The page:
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Long IslandEducation

State audit faults physical education classes at LI, other NY schools

South Huntington and other school districts across the state failed to provide elementary students with adequate physical education time, the New York Comptroller's Office found.

South Huntington and other school districts across the state failed to provide elementary students with adequate physical-education classes, the state Comptroller's Office reported. 

South Huntington school administrators disputed several of the report's findings.  

The state audit, released Wednesday, also found that South Huntington and nine other systems included in a statewide sample did not develop physical-education plans that complied with state regulations. The audit was conducted during the 2016-2017 school year. 

The Comptroller's review noted, however, that South Huntington recently updated its plan to meet state requirements. Auditors also found that South Huntington and most other districts surveyed did provide sufficient physical training for students in grades 7-12.

State Comptroller Thomas P. DiNapoli said the audit’s findings regarding classes at the elementary level raised serious concerns. 

“As childhood obesity continues to plague our children, it’s more important than ever to get students moving and help them develop healthy lifestyle habits,” the comptroller said. “New York has set forth critical benchmarks that promote physical fitness and can foster improved academic performance, but they’re only beneficial if schools follow the requirements.”

South Huntington School officials responded that since the early 1980s the district actually has had a physical-education plan — a blueprint updated in 2005 and again this year. Local officials added they had begun recording student attendance in physical-education classes, to conform with recommendations from the Comptroller's Office. 

“We take it seriously,” said Superintendent David Bennardo. “We always had a physical-education plan. It’s updated now, and we’re in full compliance.”

State and local officials disagreed on the timing, however. 

Auditors  said the district updated its plan this year, after being informed of the state review. On the other hand, Jim Wright, who is South Huntington's supervisor of health, physical education and athletics, said the update took place before the district was told about the comptroller's audit. 

South Huntington enrolls 6,099 students and employs 26 physical-education teachers, according to the state.

The comptroller’s office, in its statewide review, drew on a random sample of 10 districts distributed geographically across the state. South Huntington was the only Long Island system included in the survey.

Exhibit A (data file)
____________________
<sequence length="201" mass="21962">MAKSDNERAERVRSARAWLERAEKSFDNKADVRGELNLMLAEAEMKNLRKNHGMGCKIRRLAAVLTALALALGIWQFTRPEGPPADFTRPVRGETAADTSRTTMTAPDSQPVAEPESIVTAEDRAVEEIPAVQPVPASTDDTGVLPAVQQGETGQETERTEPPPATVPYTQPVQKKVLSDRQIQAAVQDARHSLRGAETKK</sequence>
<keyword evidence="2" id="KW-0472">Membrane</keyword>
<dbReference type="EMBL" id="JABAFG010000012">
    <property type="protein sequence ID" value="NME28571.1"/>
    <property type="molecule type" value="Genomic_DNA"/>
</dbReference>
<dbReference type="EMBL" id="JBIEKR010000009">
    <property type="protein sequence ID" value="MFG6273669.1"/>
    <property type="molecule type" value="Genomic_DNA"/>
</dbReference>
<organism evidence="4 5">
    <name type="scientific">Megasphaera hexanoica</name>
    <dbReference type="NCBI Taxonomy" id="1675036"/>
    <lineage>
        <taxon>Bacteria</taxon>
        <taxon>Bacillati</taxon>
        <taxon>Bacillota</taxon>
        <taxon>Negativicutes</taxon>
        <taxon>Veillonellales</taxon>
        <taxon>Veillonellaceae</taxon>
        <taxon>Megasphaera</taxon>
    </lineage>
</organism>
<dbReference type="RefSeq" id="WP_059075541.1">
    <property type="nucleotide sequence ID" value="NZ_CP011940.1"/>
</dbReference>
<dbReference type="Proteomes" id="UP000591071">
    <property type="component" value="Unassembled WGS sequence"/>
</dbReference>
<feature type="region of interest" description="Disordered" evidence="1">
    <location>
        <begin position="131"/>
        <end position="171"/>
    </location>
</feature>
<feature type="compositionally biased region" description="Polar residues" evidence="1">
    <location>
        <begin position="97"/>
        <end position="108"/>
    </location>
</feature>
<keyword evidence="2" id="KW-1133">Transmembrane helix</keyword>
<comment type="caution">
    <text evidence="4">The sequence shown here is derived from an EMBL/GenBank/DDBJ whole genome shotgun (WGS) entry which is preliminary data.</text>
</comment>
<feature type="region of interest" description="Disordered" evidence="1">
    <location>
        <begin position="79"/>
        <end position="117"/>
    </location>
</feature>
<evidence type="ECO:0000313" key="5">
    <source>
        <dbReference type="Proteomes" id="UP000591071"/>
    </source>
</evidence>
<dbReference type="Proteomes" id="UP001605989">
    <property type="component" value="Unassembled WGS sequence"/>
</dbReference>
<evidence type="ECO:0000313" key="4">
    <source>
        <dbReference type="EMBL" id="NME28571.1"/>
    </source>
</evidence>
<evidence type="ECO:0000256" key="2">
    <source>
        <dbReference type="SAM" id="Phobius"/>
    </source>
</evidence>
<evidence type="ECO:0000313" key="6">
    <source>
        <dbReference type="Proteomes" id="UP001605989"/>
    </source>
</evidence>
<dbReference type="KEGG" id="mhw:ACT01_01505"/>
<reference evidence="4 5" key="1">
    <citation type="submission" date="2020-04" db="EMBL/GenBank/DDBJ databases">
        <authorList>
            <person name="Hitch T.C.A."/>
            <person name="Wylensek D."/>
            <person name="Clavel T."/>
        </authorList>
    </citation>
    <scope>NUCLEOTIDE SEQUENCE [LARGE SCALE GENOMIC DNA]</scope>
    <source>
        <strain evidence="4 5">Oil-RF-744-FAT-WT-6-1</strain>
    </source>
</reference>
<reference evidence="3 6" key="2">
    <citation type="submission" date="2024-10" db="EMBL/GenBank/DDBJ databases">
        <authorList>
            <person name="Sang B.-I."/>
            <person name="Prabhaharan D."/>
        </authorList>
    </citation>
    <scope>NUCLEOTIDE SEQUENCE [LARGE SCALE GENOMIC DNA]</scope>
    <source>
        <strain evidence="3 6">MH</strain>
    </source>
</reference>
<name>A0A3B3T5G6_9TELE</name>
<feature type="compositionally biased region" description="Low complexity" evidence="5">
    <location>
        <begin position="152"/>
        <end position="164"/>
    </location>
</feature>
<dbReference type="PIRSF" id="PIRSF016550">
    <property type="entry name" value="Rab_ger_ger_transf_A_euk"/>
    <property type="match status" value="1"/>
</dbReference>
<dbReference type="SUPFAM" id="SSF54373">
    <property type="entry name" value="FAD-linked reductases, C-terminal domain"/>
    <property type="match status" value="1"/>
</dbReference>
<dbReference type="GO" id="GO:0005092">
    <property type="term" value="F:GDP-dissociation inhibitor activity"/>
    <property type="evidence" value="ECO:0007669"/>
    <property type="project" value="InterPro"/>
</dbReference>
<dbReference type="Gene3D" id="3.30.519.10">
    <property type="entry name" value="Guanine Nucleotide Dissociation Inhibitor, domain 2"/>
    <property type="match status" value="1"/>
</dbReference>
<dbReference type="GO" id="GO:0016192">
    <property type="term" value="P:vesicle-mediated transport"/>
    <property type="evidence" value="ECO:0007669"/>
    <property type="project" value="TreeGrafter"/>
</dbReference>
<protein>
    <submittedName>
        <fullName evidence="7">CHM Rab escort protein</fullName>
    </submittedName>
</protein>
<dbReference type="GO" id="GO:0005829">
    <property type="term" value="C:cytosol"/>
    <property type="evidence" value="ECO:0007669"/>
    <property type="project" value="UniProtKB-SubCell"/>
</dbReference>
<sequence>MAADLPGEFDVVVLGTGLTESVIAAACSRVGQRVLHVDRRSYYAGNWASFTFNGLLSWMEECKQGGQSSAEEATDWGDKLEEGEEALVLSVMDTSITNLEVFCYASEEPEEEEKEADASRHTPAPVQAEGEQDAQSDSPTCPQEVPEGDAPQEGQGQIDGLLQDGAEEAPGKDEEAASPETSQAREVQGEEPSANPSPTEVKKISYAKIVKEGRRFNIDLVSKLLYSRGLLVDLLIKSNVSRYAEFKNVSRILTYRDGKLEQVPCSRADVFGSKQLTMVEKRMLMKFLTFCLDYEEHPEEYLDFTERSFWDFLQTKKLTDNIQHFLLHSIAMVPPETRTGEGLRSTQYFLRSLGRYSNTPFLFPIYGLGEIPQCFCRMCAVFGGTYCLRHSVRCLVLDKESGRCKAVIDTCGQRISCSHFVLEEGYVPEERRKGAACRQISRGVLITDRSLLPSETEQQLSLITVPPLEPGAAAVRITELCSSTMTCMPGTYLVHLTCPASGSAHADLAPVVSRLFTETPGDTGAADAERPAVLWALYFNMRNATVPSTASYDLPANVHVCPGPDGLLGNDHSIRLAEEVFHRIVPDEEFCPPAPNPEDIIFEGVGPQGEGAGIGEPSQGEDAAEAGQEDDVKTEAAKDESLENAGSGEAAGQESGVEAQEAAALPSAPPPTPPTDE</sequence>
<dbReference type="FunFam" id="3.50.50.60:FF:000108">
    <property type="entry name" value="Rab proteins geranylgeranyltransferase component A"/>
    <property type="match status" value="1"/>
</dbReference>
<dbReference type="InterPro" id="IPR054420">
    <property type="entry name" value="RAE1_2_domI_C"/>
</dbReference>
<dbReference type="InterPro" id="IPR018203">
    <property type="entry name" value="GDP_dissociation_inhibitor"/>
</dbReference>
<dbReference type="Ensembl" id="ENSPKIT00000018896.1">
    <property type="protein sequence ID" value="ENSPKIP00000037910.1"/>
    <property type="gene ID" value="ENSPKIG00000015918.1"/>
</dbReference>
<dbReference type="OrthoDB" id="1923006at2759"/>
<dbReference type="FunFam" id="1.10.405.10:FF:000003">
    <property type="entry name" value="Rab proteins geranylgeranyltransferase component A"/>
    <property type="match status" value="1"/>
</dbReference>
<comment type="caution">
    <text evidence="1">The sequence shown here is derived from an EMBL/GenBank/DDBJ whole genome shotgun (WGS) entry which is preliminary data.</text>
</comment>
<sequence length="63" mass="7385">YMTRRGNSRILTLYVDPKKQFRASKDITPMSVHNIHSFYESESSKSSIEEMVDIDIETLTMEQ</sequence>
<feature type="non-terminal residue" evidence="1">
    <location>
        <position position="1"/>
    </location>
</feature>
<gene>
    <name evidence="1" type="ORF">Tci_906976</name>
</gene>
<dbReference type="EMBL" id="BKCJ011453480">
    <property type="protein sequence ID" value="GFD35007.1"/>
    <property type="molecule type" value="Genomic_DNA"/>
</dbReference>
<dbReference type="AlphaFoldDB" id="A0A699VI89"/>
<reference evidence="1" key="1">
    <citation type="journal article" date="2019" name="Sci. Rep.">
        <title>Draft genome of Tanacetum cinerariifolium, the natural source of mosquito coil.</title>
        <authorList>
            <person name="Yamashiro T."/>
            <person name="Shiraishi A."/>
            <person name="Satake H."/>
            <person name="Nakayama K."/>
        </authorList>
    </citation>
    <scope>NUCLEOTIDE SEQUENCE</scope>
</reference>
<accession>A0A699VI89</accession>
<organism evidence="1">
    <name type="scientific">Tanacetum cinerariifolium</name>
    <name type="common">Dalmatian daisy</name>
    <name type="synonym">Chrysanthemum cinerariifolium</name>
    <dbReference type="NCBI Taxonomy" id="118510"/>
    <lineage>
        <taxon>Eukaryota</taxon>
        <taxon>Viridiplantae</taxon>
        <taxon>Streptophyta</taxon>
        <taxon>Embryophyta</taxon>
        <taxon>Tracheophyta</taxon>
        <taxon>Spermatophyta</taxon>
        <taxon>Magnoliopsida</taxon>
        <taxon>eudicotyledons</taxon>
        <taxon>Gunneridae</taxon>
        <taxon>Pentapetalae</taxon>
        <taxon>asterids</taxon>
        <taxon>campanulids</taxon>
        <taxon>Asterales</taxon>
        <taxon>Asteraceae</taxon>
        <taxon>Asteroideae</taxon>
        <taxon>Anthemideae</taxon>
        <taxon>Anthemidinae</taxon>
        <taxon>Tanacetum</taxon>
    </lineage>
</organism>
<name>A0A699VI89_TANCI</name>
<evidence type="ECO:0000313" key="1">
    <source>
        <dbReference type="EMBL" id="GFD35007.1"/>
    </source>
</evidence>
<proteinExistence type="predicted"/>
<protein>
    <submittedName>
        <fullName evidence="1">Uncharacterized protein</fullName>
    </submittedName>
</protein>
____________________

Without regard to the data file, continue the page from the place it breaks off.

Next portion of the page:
Only one district in the sample met all of the state’s requirements for students’ physical training, in terms of the number of  weekly sessions and minutes devoted to the subject at all grade levels. That was the Kenmore-Town of Tonawanda, a system of 6,705 students in the Buffalo area.

Kenmore supplements physical training with a series of 10-minute educational videos shown to elementary students during classes, auditors said. 

State rules require 120 minutes of weekly physical instruction, divided into five sessions per week, in kindergarten through third grade. The requirement for grades four to six is 120 minutes per week, in three sessions.

For fifth- and sixth-graders, schools have the option of meeting standards set by the state for secondary grades. Those standards call for an average 90 minutes per week, alternating between two and three sessions per week, or a comparable amount of time.

In South Huntington’s case, auditors reported that the time provided by the district for students' physical training in kindergarten through fifth grade added up to just 67 percent of the minimum state requirement.

Wright, however, said the district actually provided 140 to 160 minutes of physical education in elementary grades — well above the state minimum. The state would not credit the district for the entire amount of time, he said, because it ruled that attendance records were inadequate. 

Wright said South Huntington's program emphasized the need for students to be physically active during classes. 

“It’s a full activity plan, not a video plan,” he said.  

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